Autoevals is a tool to quickly and easily evaluate AI model outputs.

It bundles together a variety of automatic evaluation methods including:

  • Heuristic (e.g. Levenshtein distance)
  • Statistical (e.g. BLEU)
  • Model-based (using LLMs)

Autoevals uses model-graded evaluation for a variety of subjective tasks including fact checking, safety, and more. Many of these evaluations are adapted from OpenAI's excellent evals project but are implemented so you can flexibly run them on individual examples, tweak the prompts, and debug their outputs.

You can also create your own model-graded evaluations with Autoevals. It's easy to add custom prompts, parse outputs, and manage exceptions. Autoevals is an open source library available on GitHub.


Autoevals is distributed as a Python library on PyPI and Node.js library on NPM.

npm install autoevals


yarn add autoevals


Use Autoevals to model-grade an example LLM completion using the factuality prompt. By default, Autoevals uses your OPENAI_API_KEY environment variable to authenticate with OpenAI's API.

import { Factuality } from "autoevals";
(async () => {
  const input = "Which country has the highest population?";
  const output = "People's Republic of China";
  const expected = "China";
  const result = await Factuality({ output, expected, input });
  console.log(`Factuality score: ${result.score}`);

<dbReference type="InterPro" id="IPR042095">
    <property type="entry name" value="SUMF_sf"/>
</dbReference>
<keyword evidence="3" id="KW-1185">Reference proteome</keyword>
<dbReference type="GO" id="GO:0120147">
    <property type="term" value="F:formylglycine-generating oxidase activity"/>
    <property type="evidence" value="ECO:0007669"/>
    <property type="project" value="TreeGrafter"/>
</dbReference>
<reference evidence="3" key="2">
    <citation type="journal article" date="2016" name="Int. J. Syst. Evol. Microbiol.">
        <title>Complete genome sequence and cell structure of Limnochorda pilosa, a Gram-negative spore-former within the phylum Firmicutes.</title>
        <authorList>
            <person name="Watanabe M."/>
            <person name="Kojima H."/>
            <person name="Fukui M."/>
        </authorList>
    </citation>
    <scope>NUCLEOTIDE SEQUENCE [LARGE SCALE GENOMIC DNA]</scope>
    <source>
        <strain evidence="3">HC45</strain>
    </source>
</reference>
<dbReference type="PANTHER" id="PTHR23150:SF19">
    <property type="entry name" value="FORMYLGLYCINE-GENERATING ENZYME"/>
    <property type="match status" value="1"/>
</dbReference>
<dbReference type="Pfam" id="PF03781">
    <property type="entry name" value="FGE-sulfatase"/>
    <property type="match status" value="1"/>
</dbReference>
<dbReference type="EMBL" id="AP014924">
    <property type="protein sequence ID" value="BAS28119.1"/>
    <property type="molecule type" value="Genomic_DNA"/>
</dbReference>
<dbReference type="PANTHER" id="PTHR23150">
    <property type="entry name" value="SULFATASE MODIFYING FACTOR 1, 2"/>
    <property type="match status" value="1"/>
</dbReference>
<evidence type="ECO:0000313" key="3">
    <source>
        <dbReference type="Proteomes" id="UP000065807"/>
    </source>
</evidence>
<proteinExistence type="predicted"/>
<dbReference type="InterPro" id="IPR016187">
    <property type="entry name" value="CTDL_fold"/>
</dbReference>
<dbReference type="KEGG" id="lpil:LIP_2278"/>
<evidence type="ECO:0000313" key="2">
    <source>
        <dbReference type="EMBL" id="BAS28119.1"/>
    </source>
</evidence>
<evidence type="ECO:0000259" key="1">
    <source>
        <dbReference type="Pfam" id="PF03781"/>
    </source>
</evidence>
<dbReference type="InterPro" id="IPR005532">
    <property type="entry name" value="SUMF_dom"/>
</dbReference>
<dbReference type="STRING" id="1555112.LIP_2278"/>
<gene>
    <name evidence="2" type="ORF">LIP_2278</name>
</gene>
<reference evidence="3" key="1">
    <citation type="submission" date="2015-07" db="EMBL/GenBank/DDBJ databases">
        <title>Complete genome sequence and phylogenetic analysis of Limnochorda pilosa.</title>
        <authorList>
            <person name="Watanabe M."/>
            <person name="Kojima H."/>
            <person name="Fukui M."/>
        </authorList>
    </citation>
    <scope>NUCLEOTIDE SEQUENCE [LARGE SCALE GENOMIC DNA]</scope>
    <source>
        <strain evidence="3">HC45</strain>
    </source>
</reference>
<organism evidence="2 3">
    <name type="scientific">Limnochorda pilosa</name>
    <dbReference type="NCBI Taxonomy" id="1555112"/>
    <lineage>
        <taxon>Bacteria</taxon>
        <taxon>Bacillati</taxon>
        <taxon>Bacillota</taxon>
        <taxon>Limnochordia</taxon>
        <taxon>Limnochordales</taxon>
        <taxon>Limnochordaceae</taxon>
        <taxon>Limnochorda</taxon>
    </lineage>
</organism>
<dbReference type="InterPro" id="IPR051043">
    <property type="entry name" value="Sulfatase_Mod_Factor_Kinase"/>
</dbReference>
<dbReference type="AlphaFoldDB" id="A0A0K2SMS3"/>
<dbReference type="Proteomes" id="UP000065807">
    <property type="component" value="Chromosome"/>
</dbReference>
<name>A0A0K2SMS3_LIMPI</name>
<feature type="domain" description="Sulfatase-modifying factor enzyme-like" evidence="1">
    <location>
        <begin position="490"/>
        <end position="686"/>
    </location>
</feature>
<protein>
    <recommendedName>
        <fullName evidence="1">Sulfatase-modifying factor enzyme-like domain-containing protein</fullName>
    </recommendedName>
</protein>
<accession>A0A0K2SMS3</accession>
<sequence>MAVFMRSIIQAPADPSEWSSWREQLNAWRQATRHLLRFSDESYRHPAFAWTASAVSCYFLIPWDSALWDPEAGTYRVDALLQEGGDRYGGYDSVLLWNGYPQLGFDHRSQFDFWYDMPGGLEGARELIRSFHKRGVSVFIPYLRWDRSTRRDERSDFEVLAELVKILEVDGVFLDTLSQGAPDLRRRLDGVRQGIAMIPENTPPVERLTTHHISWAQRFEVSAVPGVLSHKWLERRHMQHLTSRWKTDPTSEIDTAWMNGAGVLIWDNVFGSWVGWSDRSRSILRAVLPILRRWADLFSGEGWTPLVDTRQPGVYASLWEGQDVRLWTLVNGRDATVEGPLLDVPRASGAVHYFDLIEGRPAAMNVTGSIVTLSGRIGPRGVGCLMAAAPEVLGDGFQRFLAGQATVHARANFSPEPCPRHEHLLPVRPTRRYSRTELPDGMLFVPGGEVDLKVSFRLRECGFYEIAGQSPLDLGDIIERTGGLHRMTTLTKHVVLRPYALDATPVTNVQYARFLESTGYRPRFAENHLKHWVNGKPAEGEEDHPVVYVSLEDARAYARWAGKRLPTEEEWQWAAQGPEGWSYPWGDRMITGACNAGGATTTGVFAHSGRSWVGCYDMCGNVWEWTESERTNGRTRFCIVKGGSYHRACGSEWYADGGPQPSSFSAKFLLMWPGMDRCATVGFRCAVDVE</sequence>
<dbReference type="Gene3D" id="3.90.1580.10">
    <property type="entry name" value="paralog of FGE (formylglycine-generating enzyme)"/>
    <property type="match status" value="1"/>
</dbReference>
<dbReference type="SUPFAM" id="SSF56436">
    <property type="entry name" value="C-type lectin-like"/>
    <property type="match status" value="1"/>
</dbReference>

console.log(`Factuality metadata: ${result.metadata?.rationale}`);

Using Braintrust with Autoevals

Once you grade an output using Autoevals, it's convenient to use Braintrust to log and compare your evaluation results.

Create a file named example.eval.js (it must take the form *.eval.[ts|tsx|js|jsx]):

import { Eval } from "braintrust";
import { Factuality } from "autoevals";
Eval("Autoevals", {
  data: () => [
      input: "Which country has the highest population?",
      expected: "China",
  task: () => "People's Republic of China",
  scores: [Factuality],

Then, run

npx braintrust run example.eval.js

Supported Evaluation Methods

Model-based classification

  • Battle:

    Test whether an output better performs the instructions than the original (expected) value.

  • ClosedQA:

    Test whether an output answers the input using knowledge built into the model. You can specify criteria to further constrain the answer.

  • Humor:

    Test whether an output is funny.

  • Factuality:

    Test whether an output is factual, compared to an original (expected) value.

  • Moderation: